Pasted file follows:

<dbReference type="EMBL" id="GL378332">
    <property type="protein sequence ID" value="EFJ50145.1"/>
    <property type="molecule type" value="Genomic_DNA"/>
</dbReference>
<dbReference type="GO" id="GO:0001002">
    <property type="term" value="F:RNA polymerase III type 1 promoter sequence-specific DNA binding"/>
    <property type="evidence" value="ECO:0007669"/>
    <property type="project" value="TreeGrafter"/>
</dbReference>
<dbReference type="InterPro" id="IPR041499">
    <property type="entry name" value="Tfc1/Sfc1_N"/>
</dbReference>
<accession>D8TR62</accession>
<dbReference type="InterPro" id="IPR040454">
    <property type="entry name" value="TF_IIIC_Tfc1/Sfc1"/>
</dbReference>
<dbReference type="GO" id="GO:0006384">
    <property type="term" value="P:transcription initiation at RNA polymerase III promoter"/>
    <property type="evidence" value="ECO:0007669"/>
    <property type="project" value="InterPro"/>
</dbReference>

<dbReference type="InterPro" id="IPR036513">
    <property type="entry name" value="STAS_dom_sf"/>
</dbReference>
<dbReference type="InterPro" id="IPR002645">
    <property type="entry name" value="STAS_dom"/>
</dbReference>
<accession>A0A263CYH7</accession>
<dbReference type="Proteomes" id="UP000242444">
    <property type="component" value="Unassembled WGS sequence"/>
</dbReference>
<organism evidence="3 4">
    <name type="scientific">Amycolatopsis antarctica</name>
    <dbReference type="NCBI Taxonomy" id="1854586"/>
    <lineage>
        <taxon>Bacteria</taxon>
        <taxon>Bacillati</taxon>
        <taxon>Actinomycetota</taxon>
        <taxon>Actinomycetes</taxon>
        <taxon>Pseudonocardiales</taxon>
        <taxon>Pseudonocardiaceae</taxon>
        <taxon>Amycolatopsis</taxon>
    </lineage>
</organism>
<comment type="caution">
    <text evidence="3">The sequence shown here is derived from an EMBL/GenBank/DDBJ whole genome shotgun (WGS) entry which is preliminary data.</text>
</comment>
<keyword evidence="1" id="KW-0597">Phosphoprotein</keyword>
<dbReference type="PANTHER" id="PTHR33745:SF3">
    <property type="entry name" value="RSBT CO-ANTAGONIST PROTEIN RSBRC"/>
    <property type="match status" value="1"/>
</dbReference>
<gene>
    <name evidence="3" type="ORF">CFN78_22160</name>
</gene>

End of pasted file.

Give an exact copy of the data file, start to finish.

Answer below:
<dbReference type="EMBL" id="GL378332">
    <property type="protein sequence ID" value="EFJ50145.1"/>
    <property type="molecule type" value="Genomic_DNA"/>
</dbReference>
<dbReference type="GO" id="GO:0001002">
    <property type="term" value="F:RNA polymerase III type 1 promoter sequence-specific DNA binding"/>
    <property type="evidence" value="ECO:0007669"/>
    <property type="project" value="TreeGrafter"/>
</dbReference>
<dbReference type="InterPro" id="IPR041499">
    <property type="entry name" value="Tfc1/Sfc1_N"/>
</dbReference>
<accession>D8TR62</accession>
<dbReference type="InterPro" id="IPR040454">
    <property type="entry name" value="TF_IIIC_Tfc1/Sfc1"/>
</dbReference>
<dbReference type="GO" id="GO:0006384">
    <property type="term" value="P:transcription initiation at RNA polymerase III promoter"/>
    <property type="evidence" value="ECO:0007669"/>
    <property type="project" value="InterPro"/>
</dbReference>

<dbReference type="InterPro" id="IPR036513">
    <property type="entry name" value="STAS_dom_sf"/>
</dbReference>
<dbReference type="InterPro" id="IPR002645">
    <property type="entry name" value="STAS_dom"/>
</dbReference>
<accession>A0A263CYH7</accession>
<dbReference type="Proteomes" id="UP000242444">
    <property type="component" value="Unassembled WGS sequence"/>
</dbReference>
<organism evidence="3 4">
    <name type="scientific">Amycolatopsis antarctica</name>
    <dbReference type="NCBI Taxonomy" id="1854586"/>
    <lineage>
        <taxon>Bacteria</taxon>
        <taxon>Bacillati</taxon>
        <taxon>Actinomycetota</taxon>
        <taxon>Actinomycetes</taxon>
        <taxon>Pseudonocardiales</taxon>
        <taxon>Pseudonocardiaceae</taxon>
        <taxon>Amycolatopsis</taxon>
    </lineage>
</organism>
<comment type="caution">
    <text evidence="3">The sequence shown here is derived from an EMBL/GenBank/DDBJ whole genome shotgun (WGS) entry which is preliminary data.</text>
</comment>
<keyword evidence="1" id="KW-0597">Phosphoprotein</keyword>
<dbReference type="PANTHER" id="PTHR33745:SF3">
    <property type="entry name" value="RSBT CO-ANTAGONIST PROTEIN RSBRC"/>
    <property type="match status" value="1"/>
</dbReference>
<gene>
    <name evidence="3" type="ORF">CFN78_22160</name>
</gene>